Journaling in this regard is key for you can see the cycles of inspiration and what keeps coming up.

Peace,

RAF

Nestalawe
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The designs that haunt us

OutsideLime wrote:

But what if some of us game designers took some of our "undead" projects and swapped them? Acts of Vengeance against those projects that just won't co-operate? I know that many of us have tons of ideas that just aren't going to go anywhere because they are personal dead-ends, not because they're not good ideas. Maybe another designer could pick up one of those ideas and run with it....

It would be quite interesting to be given a 'dead game' by someone and see what you could work it into. You would have to be given everything that has been developed for the game so far, along with a brief on how the game was envisioned, and then have Total Reign over what you did with it, as you wouldn't want to be too restrained.

I'd be into doing something like that, but it would have to be something the orginal designer is not Too attached too - no ones baby. Especially if I decide to add cannibals to the game...

Or you could do some sort of design swap, where two people exchanged game designs. But then also what would happen if the person made the game into a Beautiful Thing and sold it for millions?

RAF wrote:
Journaling in this regard is key for you can see the cycles of inspiration and what keeps coming up.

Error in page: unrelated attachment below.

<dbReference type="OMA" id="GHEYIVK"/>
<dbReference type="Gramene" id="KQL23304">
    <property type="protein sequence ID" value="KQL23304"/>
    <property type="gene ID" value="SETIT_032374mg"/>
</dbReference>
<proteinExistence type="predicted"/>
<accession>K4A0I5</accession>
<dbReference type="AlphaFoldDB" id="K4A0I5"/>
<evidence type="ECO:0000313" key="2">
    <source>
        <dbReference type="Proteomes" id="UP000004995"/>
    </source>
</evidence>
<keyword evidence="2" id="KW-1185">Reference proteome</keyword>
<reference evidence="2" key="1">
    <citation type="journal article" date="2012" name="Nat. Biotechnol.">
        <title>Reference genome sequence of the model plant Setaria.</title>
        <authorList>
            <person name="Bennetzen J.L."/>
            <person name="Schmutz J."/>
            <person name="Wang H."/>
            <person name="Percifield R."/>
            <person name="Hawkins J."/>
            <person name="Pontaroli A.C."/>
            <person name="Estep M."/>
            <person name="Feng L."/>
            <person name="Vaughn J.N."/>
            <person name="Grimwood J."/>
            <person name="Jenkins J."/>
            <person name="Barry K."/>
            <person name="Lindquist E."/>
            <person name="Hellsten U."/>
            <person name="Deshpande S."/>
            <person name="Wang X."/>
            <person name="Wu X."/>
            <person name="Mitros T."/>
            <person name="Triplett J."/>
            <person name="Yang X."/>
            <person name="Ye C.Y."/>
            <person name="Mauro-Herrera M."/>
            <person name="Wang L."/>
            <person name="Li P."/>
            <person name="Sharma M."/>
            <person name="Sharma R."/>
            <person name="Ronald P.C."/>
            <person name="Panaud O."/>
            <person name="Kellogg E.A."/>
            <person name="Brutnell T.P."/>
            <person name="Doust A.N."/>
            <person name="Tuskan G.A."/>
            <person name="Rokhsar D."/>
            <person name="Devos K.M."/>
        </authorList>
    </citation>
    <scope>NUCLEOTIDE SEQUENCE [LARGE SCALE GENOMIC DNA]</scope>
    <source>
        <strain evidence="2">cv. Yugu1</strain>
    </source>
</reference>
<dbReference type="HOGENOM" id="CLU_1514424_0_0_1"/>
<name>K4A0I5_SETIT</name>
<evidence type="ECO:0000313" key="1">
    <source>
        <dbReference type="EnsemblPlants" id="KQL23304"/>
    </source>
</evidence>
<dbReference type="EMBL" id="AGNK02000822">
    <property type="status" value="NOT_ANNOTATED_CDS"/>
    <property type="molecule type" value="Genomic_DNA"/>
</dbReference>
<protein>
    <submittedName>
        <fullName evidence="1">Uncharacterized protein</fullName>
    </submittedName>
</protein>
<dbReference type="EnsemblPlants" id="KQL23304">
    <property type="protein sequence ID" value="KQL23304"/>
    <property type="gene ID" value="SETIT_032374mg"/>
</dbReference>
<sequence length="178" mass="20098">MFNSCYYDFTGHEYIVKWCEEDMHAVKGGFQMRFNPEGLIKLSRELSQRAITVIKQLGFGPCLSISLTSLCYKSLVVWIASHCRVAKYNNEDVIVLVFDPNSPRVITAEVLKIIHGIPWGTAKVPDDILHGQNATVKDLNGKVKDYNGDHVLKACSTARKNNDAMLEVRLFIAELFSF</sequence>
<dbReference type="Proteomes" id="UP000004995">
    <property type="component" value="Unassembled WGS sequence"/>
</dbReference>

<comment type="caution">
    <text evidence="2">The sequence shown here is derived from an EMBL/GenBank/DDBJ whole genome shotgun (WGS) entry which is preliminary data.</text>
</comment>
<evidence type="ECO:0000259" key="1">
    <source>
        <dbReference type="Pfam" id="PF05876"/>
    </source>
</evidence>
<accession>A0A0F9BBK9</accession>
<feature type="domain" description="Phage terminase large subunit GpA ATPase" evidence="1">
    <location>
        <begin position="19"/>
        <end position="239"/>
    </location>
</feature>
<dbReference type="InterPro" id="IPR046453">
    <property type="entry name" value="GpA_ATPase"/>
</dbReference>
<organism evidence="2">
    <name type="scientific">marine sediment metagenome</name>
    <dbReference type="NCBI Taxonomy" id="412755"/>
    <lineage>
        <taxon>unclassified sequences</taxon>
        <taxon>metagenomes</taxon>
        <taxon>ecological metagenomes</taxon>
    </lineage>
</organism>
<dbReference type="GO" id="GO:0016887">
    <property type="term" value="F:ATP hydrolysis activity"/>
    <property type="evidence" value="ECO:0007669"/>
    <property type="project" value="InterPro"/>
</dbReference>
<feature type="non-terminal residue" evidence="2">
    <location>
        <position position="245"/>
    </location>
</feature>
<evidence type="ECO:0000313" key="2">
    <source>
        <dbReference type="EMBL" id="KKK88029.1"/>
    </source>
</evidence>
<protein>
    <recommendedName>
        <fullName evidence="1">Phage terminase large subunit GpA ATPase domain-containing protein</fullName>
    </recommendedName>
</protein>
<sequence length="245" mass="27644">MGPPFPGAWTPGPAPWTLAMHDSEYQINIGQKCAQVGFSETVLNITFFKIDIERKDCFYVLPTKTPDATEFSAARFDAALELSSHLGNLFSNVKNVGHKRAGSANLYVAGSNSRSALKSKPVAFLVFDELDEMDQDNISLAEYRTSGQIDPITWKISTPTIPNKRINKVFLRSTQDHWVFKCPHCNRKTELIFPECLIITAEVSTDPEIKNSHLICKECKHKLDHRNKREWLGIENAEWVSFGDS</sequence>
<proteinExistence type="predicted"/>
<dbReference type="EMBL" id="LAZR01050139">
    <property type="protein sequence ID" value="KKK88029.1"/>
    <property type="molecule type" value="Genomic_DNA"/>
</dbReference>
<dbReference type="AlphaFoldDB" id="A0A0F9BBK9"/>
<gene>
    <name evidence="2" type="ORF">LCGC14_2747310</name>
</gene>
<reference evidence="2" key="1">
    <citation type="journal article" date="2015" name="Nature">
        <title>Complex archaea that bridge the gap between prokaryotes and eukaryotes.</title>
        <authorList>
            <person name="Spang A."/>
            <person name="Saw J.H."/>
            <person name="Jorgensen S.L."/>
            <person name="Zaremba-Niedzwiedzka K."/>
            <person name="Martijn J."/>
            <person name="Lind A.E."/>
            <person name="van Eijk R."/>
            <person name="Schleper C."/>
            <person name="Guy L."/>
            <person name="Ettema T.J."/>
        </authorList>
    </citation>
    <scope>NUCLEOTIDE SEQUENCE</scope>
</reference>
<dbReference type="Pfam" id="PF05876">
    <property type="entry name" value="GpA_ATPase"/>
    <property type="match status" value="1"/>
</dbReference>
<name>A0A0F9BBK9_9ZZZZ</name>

Yep, definately. Having a revision list of all the changes the game has gone through is well important in any game design. Helps you not go back over the same processes and also reminds you of why you chose to make certain changes.

Hedge-o-Matic
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The designs that haunt us

Swapping undead games is a great idea. See my new thread for ideas on implementation!

http://bgdf.com/modules.php?name=Forums&file=viewtopic&t=3708

Also, in regards to keeping mechanics seperately, I think that's another good idea, though I don't personally do so. For me, the idea of detailing a mechanic without a game example would seem cumbersome, so I'd be interested in seeing how others do so. I do put down ideas for systems I haven't used yet, so I suppose it could be done. Do you lump mechanics by catagory? How do you organize it? What do you do with the "organ-doner" games they came from?

larienna
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Joined: 07/28/2008
The designs that haunt us

I also have this problem. I probably have more than 20 board games ideas in design process, and few of them have successfully reach the step of prototype. The main reason are :

1- I am not in the mood to work on this project.
2- There is 1 piece missing to the puzzle that will make the game working and fun.
3- The game does not flow well, need to find a new approach
4- There is a bug, need to change the mechanics.

The best solution found this far :

1- Make it rest. This allow you to place your mind of something else and if you get a new idea, you can complete the game. I sometime forget some games that are currently in design. It proves that it definately rest in peace.

2- Share with other. This is what we somewhat do on this forum, we have a bug, we need some advice, we post a message. But sometimes, we cannot find what is the problem, this is why we can't make a post about it.

Now what I intended to do, someday, is to post in a complete set of the rules, concept, goals or ideas about a game as a journal entry as a "Rule Draft" for each of the dead games I have. Then maybe I can get some useful feed back to continue the development. Of course, there is the GDW but this is more work working games that need to be play tested, not dead games.